Besides understanding and knowing how to interpret the law, there are three things a law office absolutely depends on to maintain a practice: 1) income; 2) clients (see item 1); and the calendar. While none of the above items are meant to be minimized over another, the importance of the calendar cannot be overlooked or overemphasized. In a law office, the calendar is more than a handy reference to what day of the month it is or what day the next holiday falls on.
Calendars are Unforgiving
It’s safe to say that nearly everything we do in a law office is dictated by the calendar: client appointments; meetings; filing and service deadlines; discovery; court appearances; trials; statutes of limitations, and so on. Calendars are important because most of the dates and deadlines for these occurrences are very unforgiving. The consequences of missing a date or being late can be severe in many instances. Needless to say, the calendar deserves our undivided attention.
Law is Driven by Calendars
Regardless of what practice areas we are working in, the law and the courts are all driven by statutory deadlines, rules of court, and local or standing rules that, in turn, govern or drive our calendars. In today’s fast-paced legal landscape, staying on top of deadlines is more critical than ever. Unfortunately, calendaring errors remain a leading cause of malpractice claims. To avoid costly mistakes, it’s essential to have a centralized calendaring system that everyone in the firm has access to and adopt protocols in place that everyone adheres to.
Reminders, Urges, Warnings and Final Deadlines
While calendaring deadlines themselves is critical, it is equally crucial to set reminders. Create both hard and soft deadlines for the calendar. Hard deadlines are the final due dates for a task, while soft deadlines are spaced-out reminders to ensure that the task is being worked on consistently. This really helps everyone in the office to stay on track and avoid missed deadlines. However, relying on just one reminder for a task is often not enough. A tiered system of deadlines that includes reminders, urges, warnings, and final due dates ensures that all critical dates are met without relying on just one reminder.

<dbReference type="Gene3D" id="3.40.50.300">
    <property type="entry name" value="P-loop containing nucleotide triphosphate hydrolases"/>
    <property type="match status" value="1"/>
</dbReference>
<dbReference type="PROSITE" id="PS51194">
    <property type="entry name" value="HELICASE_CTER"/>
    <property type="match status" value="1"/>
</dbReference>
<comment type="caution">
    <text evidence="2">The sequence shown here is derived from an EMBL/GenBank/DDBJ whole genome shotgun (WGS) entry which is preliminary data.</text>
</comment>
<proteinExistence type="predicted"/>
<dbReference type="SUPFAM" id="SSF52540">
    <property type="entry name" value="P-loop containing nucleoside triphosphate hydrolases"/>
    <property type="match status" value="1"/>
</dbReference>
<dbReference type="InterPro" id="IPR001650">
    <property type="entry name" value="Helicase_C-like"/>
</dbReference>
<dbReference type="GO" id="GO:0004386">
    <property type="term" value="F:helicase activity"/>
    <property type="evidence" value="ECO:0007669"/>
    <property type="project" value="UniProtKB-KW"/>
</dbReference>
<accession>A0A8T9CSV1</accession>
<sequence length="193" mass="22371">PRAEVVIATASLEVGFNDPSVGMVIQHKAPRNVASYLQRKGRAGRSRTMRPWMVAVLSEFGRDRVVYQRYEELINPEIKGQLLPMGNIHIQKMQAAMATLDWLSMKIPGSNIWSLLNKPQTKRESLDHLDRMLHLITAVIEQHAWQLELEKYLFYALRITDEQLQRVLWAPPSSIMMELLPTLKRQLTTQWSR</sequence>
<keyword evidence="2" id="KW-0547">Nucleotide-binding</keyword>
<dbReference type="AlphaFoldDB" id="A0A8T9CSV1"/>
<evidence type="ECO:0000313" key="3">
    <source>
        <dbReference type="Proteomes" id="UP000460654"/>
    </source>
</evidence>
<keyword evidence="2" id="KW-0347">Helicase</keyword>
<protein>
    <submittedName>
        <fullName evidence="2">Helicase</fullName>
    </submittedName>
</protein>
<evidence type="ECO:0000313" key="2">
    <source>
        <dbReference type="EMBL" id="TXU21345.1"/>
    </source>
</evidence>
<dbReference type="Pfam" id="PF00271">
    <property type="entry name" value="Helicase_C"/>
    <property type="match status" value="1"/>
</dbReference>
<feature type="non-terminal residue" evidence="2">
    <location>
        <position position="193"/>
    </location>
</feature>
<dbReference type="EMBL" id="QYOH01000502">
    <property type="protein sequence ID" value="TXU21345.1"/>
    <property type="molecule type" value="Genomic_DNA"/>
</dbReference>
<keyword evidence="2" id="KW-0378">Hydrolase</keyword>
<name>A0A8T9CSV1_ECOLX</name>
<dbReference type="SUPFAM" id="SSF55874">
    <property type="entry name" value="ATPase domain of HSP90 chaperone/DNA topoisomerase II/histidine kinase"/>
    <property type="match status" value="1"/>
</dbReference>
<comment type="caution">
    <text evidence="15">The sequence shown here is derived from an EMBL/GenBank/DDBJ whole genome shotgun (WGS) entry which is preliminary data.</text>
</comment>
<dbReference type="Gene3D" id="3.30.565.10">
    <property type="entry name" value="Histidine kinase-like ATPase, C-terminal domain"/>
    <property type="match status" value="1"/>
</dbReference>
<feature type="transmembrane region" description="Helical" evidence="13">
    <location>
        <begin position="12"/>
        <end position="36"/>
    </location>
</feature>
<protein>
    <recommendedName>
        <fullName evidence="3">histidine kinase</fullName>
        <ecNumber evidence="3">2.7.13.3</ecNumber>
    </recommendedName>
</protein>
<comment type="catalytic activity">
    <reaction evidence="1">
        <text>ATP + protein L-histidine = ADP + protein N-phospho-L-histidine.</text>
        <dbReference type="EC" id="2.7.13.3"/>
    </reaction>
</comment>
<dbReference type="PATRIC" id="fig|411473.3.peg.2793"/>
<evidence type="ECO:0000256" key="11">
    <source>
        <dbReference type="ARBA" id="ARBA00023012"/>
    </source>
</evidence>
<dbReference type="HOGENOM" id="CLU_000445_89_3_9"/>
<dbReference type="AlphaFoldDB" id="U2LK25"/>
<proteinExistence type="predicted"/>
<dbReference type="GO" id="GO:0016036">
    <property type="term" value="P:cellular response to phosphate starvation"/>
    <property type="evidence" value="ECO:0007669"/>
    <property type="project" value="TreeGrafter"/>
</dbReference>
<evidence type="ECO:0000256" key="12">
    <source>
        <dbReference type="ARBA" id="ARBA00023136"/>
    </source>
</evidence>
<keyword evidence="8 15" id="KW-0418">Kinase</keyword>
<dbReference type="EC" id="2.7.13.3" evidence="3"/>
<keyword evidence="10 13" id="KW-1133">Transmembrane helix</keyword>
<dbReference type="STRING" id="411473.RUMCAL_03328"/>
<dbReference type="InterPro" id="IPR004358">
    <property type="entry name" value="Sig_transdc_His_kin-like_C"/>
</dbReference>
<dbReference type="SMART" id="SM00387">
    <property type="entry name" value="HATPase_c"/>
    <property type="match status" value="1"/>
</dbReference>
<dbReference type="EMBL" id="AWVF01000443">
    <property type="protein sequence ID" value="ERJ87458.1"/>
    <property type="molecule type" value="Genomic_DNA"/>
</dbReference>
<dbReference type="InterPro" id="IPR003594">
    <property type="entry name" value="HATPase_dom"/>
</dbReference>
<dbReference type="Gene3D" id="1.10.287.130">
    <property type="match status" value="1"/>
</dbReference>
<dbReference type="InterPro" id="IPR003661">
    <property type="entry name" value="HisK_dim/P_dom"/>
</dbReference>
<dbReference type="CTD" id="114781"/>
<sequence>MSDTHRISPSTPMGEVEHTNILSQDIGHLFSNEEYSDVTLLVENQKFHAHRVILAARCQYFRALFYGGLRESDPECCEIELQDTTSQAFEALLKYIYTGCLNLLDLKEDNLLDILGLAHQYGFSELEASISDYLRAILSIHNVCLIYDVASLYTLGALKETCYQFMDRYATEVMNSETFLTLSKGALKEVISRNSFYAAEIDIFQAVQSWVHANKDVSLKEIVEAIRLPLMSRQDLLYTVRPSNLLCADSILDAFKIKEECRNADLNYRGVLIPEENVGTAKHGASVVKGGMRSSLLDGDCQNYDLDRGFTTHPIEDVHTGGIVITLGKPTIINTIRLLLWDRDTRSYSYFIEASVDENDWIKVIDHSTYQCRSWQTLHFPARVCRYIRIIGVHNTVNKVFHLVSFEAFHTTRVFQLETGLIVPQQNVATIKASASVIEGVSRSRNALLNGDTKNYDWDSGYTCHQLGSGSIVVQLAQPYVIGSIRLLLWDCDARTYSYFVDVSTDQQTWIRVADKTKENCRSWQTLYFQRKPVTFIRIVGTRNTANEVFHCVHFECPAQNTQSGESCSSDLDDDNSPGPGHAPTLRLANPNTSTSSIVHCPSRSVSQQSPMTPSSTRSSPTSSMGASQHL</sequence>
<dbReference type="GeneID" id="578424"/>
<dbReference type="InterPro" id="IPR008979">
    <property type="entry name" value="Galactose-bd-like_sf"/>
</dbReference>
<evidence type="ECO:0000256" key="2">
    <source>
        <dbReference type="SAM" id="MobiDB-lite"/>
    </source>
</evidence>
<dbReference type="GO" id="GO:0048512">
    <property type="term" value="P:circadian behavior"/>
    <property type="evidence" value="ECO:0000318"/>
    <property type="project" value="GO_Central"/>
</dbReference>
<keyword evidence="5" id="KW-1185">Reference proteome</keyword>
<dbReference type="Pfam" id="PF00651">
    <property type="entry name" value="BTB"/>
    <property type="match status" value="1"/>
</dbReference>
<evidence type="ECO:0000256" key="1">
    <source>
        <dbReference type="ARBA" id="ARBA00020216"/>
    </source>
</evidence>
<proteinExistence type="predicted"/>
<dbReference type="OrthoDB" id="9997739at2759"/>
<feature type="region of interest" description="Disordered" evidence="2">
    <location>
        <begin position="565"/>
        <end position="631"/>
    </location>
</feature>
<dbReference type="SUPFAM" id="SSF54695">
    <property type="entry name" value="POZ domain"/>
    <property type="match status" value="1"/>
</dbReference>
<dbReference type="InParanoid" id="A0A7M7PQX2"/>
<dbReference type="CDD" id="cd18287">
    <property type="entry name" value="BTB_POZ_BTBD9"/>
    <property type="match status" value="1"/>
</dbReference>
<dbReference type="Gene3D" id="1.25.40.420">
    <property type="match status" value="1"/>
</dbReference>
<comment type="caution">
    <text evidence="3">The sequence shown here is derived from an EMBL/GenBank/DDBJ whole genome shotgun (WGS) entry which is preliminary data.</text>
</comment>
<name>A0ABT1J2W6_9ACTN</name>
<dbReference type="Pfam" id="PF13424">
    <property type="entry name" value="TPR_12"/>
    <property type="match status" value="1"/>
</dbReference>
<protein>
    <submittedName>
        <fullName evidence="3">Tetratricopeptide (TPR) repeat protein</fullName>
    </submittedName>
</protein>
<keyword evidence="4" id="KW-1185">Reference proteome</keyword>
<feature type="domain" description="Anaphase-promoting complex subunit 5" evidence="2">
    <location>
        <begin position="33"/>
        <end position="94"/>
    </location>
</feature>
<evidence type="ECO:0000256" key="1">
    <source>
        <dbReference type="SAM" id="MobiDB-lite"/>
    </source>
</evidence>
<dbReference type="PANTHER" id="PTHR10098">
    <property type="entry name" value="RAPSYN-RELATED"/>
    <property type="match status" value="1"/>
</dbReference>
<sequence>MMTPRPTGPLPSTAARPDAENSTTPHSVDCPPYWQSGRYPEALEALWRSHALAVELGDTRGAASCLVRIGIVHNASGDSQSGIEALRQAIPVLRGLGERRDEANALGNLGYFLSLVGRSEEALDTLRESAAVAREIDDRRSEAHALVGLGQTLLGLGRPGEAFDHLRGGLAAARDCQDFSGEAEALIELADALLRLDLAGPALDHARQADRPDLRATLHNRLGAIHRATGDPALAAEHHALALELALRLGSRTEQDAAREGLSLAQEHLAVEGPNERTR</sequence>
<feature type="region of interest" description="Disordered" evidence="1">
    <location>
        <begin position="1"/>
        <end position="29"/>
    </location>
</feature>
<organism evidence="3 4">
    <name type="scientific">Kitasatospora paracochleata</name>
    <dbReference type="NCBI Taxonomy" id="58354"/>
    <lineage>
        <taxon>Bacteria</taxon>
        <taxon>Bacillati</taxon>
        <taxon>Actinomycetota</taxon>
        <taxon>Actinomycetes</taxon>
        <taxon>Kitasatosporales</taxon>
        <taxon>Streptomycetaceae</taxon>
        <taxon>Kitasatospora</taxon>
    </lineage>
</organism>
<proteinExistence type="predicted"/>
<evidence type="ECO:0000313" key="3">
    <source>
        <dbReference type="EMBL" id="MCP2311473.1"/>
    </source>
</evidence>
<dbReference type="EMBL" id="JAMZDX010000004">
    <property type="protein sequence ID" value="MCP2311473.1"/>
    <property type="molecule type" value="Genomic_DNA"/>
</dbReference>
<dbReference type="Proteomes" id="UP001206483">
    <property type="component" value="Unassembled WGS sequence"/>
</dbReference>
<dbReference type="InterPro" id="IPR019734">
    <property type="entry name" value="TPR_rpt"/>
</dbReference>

Mind Your Own Business Does Not Apply
In law, the term “mind your own business” does not apply. It’s our job to know not only what’s required to manage our client’s cases and preserve their legal rights but to know what’s required of the opposing party(ies) and the deadlines they must comply with. Not paying attention to or tracking responses that are due from other counsel and what court deadlines they must meet is just as critical as monitoring our own. Failure to be diligent in this area can result in grave consequences for our clients and their cases.
The Elephant in the Room
There’s an expression that goes, “Sometimes things get done at the last minute because it’s the only minute we have.” Whether that’s true or not, procrastination and doing things at the last minute tend to be a fundamental flaw within the legal profession. When the American Bar Association started creating statistics about the causes of legal malpractice, problems with the calendar always came up as a top error. However, even when calendaring systems improved, deadlines were still missed. The ABA actually had to add a new category to their studies — failure to react to the calendar. 
According to a recent blog post by FileVine on this topic, “The reality is that even the best calendar system and the most well-defined routine can’t completely save us from our own bad habits, especially when we cavalierly accept those habits as our professional badge, like a medical doctor’s messy handwriting. Therefore, it’s essential to analyze your procrastination tendencies and come up with strategies to overcome them.”
However, if the problem is more general, such as being overworked and under too much stress (you can lower your hands now), then no matter how well your calendar functions, you’re still bound to slip up. In this case, your only options are to take on fewer cases or deal with underlying problems like inefficient work habits, the plague of distractions, or stress and other emotional strain.
Successfully managing and tending to the calendar requires diligence, attention to detail, organization, time management, and the ability to overcome procrastination. By implementing effective systems, creating a daily routine, and analyzing the root causes of procrastination, we can improve calendaring effectiveness, efficiency, productivity, and better manage workload. Ultimately, by prioritizing this essential function, we can better serve our clients and achieve greater success in our offices and legal careers.
 “The Importance of Calendaring and Deadlines in a Law Firm,” Filevine Legal Blog, April 18, 2023.
Categorized in: Legal Procedure